Tortured Genius

May 9, 2011

Torah Kachur

It is now possible to test embryos before they are born and select against undesirable traits like genetic diseases, predispositions to cancer and even brown eyes.  This isn't news, but it makes me ponder a bit about our world.  Our ability to perform pre-implantation diagnosis (or PGD) as an add-on to the traditional in vitro fertilization (IVF) process allows scientists to remove a single cell from the early embryo, with no harm to the embryo itself, and test it for genetic 'abnormalities'.  Pre-implantation genetic diagnosis is cool..... in theory, but the technology is just not there yet to know what we are missing.  I'm going to stay neutral in the debate over what is ethical, moral, stupid or sensible and just mention two words.....


Stephen Hawking.


Stephen Hawking is a rare genius.  He joins the likes of Einstein, Mozart and DaVinci as one of the greatest minds the documented world has ever known.  His contributions to theoretical physics underlie our understanding of the universe including predictions that black holes emit radiation - a prediction that was shown to be true.  Contributions also include further describing general relativity and gravitational singularities...not to mention a book that has sold over 10 million copies that changed the public's understanding of 'our' universe.


If PGD is the future of our world, then Stephen Hawking would never have been born.  The current technologies of PGD only exclude negative traits - like amylotrophic lateral sclerosis (or Lou Gehrig's disease) that has been progressively degenerating Hawkings control over his body. 


Preimplantation genetic diagnosis PGD


Genius comes in many forms, and often in less-than-perfect packages, but it is just those struggles that perhaps bring out the genius within.  I don't suggest that struggle and overcoming genetic diseases is desirable in life, but it is life nonetheless. 


Before you go and select your Aryan child, or the spelling bee champion of your dream with the promise of PGD... I have a few words.


Van Gogh and his bat-shit crazy ear-chopping mental states


Edgar Allen Poe and his infinite darkness


John Nash and his schizophrenia.


And Stephen Hawking with his degenerative, painful and ultimately fatal motor neuron disease.


We benefitted from their genius.  They probably also benefitted from their life.


Ryan Shannon on May 10, 2011
You raise an uncomfortable and excellent point, Torah, although I don't know if someone with the potential of Hawking outweighs the anguish the parents of a child with Tay-Sachs must feel watching their child die before age 2. I know, arguing a lethal condition against one that permits life is a bit of a cheap shot, but my point is this:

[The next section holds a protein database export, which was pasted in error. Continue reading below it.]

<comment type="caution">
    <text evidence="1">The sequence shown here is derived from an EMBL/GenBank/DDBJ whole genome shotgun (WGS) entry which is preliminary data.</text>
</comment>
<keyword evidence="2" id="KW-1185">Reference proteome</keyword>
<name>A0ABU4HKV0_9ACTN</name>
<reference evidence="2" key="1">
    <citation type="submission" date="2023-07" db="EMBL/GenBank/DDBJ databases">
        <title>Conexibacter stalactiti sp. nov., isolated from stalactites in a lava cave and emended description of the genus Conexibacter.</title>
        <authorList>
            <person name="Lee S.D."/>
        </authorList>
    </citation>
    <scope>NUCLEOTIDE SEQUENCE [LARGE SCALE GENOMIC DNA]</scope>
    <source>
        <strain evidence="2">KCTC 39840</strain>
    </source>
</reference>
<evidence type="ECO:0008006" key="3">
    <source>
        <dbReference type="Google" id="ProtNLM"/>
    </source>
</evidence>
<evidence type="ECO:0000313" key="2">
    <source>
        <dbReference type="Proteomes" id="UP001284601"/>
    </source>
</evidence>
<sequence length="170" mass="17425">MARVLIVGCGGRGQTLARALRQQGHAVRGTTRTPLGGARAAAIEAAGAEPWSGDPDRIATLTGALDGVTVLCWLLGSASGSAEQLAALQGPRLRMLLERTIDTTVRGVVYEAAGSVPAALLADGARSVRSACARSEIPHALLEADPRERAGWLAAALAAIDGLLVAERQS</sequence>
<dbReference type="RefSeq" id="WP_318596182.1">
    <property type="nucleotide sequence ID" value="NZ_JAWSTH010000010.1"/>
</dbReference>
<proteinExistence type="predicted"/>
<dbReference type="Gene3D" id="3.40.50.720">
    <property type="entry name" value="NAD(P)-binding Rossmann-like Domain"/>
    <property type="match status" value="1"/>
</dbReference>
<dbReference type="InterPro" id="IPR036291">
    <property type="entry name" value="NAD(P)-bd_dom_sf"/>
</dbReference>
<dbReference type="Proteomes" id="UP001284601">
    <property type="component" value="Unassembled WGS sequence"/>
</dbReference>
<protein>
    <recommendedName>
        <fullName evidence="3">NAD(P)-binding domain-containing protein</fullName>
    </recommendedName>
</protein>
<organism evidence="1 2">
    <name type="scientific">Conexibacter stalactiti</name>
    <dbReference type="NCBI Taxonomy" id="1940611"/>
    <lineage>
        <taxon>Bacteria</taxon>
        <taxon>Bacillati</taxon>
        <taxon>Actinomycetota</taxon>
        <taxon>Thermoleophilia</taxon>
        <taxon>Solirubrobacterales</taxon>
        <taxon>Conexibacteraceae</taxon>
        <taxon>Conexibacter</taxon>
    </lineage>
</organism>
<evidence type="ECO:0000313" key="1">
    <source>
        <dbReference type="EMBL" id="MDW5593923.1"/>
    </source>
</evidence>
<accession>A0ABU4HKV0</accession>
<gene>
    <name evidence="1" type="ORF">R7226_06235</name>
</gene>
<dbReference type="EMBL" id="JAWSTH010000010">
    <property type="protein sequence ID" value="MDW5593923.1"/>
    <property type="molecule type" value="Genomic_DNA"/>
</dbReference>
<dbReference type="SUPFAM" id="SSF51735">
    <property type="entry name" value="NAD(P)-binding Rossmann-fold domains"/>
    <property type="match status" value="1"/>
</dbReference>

The debate over the use of genetic screening techniques to select against traits in early embryonic development and terminate a pregnancy (because, let's face it, that's what we're talking about - not the couples that use the screening to plan to deal with the challenges of any potential illness) is virtually identical to the same old abortion debate.

Whether you intended to or not, this blog entry touches wholly on the ethical/moral choice to continue a pregnancy or not. And at the end of the day, would it matter if you're aborting a Hawking or an average person? Is someone like Hawking inherently more valuable than anyone else? What makes a person special? Conversely, what is an acceptable expectation of burden for a parent?

Doesn't matter if we try to frame such things from a scientific viewpoint on technology or not, this is not a discussion that will ever be decisively settled by science.
Torah Kachur on May 10, 2011
New technology such as PGD avoids the sacrificing of an embryo in the process, but rather selecting the dozen or so eggs that are often fertilized from a routine IVF procedure. Although it may ignite the abortion debate for some, the potential for life is not removed from the 'selected-against' embryos and they will live on in a vat of liquid nitrogen until someone implants them.

This is almost a wholly philosophical question about the rights of selection and the right to select. There is no judgement on the value of a person's life other than I personally appreciate the life of Stephen Hawking over Joe Blow in Indiana or India - it is my preference that an embryo like Stephen Hawking not be selected against because of his condition - regardless of what you are selecting for. This is less of a value judgement but rather an appreciation for Hawking's contributions to my world (his valuation for contributions as a whole is impossible to determine)

It's interesting that you mention Tay Sachs. Children with Tay Sachs are never even given a chance to live or be 'normal' humans but are sick and in pain for much of their short lives. They have been at the center of the 'selection' debate for a long time with many parents of affected children wishing they didn't have to see their young child suffer. Diseases of adulthood pose a different problem because a short life is still a life.... and after all, only the good die young.



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